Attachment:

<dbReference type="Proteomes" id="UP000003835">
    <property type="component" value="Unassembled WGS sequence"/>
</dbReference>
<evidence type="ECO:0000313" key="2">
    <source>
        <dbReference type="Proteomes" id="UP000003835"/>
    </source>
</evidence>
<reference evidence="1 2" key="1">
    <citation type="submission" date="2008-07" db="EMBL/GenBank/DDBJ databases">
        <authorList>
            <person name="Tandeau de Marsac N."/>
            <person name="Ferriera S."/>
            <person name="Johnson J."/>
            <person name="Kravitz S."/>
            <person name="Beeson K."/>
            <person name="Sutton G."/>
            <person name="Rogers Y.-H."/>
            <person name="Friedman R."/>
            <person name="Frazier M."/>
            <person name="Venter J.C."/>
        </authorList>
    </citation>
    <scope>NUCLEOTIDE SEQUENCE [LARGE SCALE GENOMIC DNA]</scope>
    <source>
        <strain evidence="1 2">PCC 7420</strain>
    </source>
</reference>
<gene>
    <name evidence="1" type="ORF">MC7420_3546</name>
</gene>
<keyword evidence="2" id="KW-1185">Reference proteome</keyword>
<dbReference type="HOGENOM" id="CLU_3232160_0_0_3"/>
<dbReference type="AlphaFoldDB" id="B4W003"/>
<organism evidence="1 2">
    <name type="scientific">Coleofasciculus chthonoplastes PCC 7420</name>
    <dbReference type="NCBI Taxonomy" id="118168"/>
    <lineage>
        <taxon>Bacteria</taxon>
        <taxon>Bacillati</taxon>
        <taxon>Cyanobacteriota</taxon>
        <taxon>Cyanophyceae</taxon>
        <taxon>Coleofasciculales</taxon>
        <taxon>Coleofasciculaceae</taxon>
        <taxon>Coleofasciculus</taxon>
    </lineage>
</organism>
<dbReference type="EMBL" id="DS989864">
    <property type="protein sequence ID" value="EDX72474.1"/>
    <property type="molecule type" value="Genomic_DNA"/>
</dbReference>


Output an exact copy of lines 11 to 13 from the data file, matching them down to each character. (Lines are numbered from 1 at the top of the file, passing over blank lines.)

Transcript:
        <authorList>
            <person name="Tandeau de Marsac N."/>
            <person name="Ferriera S."/>